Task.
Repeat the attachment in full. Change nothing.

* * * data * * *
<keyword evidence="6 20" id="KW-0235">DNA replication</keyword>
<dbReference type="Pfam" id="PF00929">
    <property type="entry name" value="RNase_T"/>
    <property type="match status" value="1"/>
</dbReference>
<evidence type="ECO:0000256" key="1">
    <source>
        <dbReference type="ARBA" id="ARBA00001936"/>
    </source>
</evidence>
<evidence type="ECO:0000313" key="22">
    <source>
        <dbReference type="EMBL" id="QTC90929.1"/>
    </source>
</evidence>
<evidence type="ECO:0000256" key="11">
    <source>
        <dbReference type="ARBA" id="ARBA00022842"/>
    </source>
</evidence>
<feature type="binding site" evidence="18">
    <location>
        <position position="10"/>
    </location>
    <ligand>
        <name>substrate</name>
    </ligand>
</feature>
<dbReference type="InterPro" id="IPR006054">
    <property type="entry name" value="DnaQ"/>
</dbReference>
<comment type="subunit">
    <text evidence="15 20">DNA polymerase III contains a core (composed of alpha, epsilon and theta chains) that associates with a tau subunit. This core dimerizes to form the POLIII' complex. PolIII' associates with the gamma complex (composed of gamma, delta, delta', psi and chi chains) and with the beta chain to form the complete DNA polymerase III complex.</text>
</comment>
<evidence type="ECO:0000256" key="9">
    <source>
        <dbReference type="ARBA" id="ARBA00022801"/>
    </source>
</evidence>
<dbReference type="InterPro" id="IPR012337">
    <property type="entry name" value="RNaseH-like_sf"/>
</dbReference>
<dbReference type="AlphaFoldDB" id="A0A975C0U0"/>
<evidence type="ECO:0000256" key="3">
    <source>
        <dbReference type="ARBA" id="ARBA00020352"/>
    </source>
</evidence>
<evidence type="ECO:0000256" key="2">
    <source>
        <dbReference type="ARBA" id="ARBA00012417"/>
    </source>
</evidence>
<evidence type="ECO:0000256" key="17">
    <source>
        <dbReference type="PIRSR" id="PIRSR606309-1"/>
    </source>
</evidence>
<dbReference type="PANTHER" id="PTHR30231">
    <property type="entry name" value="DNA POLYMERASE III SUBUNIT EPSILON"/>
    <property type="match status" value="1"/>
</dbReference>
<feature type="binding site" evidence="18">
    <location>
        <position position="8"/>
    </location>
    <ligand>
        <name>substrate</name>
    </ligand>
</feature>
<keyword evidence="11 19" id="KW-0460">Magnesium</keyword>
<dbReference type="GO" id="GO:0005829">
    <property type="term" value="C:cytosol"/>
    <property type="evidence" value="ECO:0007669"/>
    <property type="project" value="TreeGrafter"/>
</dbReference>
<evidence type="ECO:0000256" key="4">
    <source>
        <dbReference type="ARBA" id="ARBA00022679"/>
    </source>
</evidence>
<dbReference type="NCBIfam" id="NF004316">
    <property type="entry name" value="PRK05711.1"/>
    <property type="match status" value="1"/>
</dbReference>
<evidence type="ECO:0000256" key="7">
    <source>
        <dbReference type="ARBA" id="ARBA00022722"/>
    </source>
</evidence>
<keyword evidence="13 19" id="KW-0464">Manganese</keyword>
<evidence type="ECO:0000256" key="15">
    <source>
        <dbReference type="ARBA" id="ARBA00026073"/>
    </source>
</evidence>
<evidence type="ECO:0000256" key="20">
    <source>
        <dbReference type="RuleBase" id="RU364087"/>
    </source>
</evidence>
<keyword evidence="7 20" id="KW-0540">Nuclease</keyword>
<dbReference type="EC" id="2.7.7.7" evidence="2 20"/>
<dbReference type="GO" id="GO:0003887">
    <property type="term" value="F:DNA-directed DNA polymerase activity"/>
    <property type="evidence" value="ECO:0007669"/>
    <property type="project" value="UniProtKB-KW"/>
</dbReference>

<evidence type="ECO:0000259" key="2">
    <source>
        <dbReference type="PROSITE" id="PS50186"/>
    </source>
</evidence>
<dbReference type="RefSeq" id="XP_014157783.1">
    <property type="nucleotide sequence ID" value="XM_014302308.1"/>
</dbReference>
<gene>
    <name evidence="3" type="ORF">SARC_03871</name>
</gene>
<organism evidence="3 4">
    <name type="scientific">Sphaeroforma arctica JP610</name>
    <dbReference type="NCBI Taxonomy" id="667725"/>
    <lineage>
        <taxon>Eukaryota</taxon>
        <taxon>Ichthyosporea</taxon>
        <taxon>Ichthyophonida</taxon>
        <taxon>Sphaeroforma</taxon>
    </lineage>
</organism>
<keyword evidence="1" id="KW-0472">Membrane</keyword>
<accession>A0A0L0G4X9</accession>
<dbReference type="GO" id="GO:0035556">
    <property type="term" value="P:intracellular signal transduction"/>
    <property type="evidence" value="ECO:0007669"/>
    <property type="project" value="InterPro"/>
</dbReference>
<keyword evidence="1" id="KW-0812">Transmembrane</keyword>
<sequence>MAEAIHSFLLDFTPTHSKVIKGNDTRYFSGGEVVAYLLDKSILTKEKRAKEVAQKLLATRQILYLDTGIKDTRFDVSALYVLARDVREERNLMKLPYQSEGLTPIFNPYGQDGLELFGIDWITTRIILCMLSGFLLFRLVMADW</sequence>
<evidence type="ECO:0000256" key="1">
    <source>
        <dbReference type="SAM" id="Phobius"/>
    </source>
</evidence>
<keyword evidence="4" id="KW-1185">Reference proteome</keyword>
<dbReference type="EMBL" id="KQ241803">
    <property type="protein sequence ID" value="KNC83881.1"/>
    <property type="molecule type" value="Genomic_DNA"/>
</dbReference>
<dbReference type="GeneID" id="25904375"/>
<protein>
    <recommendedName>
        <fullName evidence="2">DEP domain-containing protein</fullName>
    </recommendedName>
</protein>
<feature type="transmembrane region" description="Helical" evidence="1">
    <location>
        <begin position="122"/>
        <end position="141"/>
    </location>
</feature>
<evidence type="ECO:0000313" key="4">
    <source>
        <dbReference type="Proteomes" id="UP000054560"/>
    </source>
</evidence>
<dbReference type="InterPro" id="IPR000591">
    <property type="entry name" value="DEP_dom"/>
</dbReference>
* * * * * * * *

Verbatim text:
<keyword evidence="6 20" id="KW-0235">DNA replication</keyword>
<dbReference type="Pfam" id="PF00929">
    <property type="entry name" value="RNase_T"/>
    <property type="match status" value="1"/>
</dbReference>
<evidence type="ECO:0000256" key="1">
    <source>
        <dbReference type="ARBA" id="ARBA00001936"/>
    </source>
</evidence>
<evidence type="ECO:0000313" key="22">
    <source>
        <dbReference type="EMBL" id="QTC90929.1"/>
    </source>
</evidence>
<evidence type="ECO:0000256" key="11">
    <source>
        <dbReference type="ARBA" id="ARBA00022842"/>
    </source>
</evidence>
<feature type="binding site" evidence="18">
    <location>
        <position position="10"/>
    </location>
    <ligand>
        <name>substrate</name>
    </ligand>
</feature>
<dbReference type="InterPro" id="IPR006054">
    <property type="entry name" value="DnaQ"/>
</dbReference>
<comment type="subunit">
    <text evidence="15 20">DNA polymerase III contains a core (composed of alpha, epsilon and theta chains) that associates with a tau subunit. This core dimerizes to form the POLIII' complex. PolIII' associates with the gamma complex (composed of gamma, delta, delta', psi and chi chains) and with the beta chain to form the complete DNA polymerase III complex.</text>
</comment>
<evidence type="ECO:0000256" key="9">
    <source>
        <dbReference type="ARBA" id="ARBA00022801"/>
    </source>
</evidence>
<dbReference type="InterPro" id="IPR012337">
    <property type="entry name" value="RNaseH-like_sf"/>
</dbReference>
<dbReference type="AlphaFoldDB" id="A0A975C0U0"/>
<evidence type="ECO:0000256" key="3">
    <source>
        <dbReference type="ARBA" id="ARBA00020352"/>
    </source>
</evidence>
<evidence type="ECO:0000256" key="2">
    <source>
        <dbReference type="ARBA" id="ARBA00012417"/>
    </source>
</evidence>
<evidence type="ECO:0000256" key="17">
    <source>
        <dbReference type="PIRSR" id="PIRSR606309-1"/>
    </source>
</evidence>
<dbReference type="PANTHER" id="PTHR30231">
    <property type="entry name" value="DNA POLYMERASE III SUBUNIT EPSILON"/>
    <property type="match status" value="1"/>
</dbReference>
<feature type="binding site" evidence="18">
    <location>
        <position position="8"/>
    </location>
    <ligand>
        <name>substrate</name>
    </ligand>
</feature>
<keyword evidence="11 19" id="KW-0460">Magnesium</keyword>
<dbReference type="GO" id="GO:0005829">
    <property type="term" value="C:cytosol"/>
    <property type="evidence" value="ECO:0007669"/>
    <property type="project" value="TreeGrafter"/>
</dbReference>
<evidence type="ECO:0000256" key="4">
    <source>
        <dbReference type="ARBA" id="ARBA00022679"/>
    </source>
</evidence>
<dbReference type="NCBIfam" id="NF004316">
    <property type="entry name" value="PRK05711.1"/>
    <property type="match status" value="1"/>
</dbReference>
<evidence type="ECO:0000256" key="7">
    <source>
        <dbReference type="ARBA" id="ARBA00022722"/>
    </source>
</evidence>
<keyword evidence="13 19" id="KW-0464">Manganese</keyword>
<evidence type="ECO:0000256" key="15">
    <source>
        <dbReference type="ARBA" id="ARBA00026073"/>
    </source>
</evidence>
<evidence type="ECO:0000256" key="20">
    <source>
        <dbReference type="RuleBase" id="RU364087"/>
    </source>
</evidence>
<keyword evidence="7 20" id="KW-0540">Nuclease</keyword>
<dbReference type="EC" id="2.7.7.7" evidence="2 20"/>
<dbReference type="GO" id="GO:0003887">
    <property type="term" value="F:DNA-directed DNA polymerase activity"/>
    <property type="evidence" value="ECO:0007669"/>
    <property type="project" value="UniProtKB-KW"/>
</dbReference>

<evidence type="ECO:0000259" key="2">
    <source>
        <dbReference type="PROSITE" id="PS50186"/>
    </source>
</evidence>
<dbReference type="RefSeq" id="XP_014157783.1">
    <property type="nucleotide sequence ID" value="XM_014302308.1"/>
</dbReference>
<gene>
    <name evidence="3" type="ORF">SARC_03871</name>
</gene>
<organism evidence="3 4">
    <name type="scientific">Sphaeroforma arctica JP610</name>
    <dbReference type="NCBI Taxonomy" id="667725"/>
    <lineage>
        <taxon>Eukaryota</taxon>
        <taxon>Ichthyosporea</taxon>
        <taxon>Ichthyophonida</taxon>
        <taxon>Sphaeroforma</taxon>
    </lineage>
</organism>
<keyword evidence="1" id="KW-0472">Membrane</keyword>
<accession>A0A0L0G4X9</accession>
<dbReference type="GO" id="GO:0035556">
    <property type="term" value="P:intracellular signal transduction"/>
    <property type="evidence" value="ECO:0007669"/>
    <property type="project" value="InterPro"/>
</dbReference>
<keyword evidence="1" id="KW-0812">Transmembrane</keyword>
<sequence>MAEAIHSFLLDFTPTHSKVIKGNDTRYFSGGEVVAYLLDKSILTKEKRAKEVAQKLLATRQILYLDTGIKDTRFDVSALYVLARDVREERNLMKLPYQSEGLTPIFNPYGQDGLELFGIDWITTRIILCMLSGFLLFRLVMADW</sequence>
<evidence type="ECO:0000256" key="1">
    <source>
        <dbReference type="SAM" id="Phobius"/>
    </source>
</evidence>
<keyword evidence="4" id="KW-1185">Reference proteome</keyword>
<dbReference type="EMBL" id="KQ241803">
    <property type="protein sequence ID" value="KNC83881.1"/>
    <property type="molecule type" value="Genomic_DNA"/>
</dbReference>
<dbReference type="GeneID" id="25904375"/>
<protein>
    <recommendedName>
        <fullName evidence="2">DEP domain-containing protein</fullName>
    </recommendedName>
</protein>
<feature type="transmembrane region" description="Helical" evidence="1">
    <location>
        <begin position="122"/>
        <end position="141"/>
    </location>
</feature>
<evidence type="ECO:0000313" key="4">
    <source>
        <dbReference type="Proteomes" id="UP000054560"/>
    </source>
</evidence>
<dbReference type="InterPro" id="IPR000591">
    <property type="entry name" value="DEP_dom"/>
</dbReference>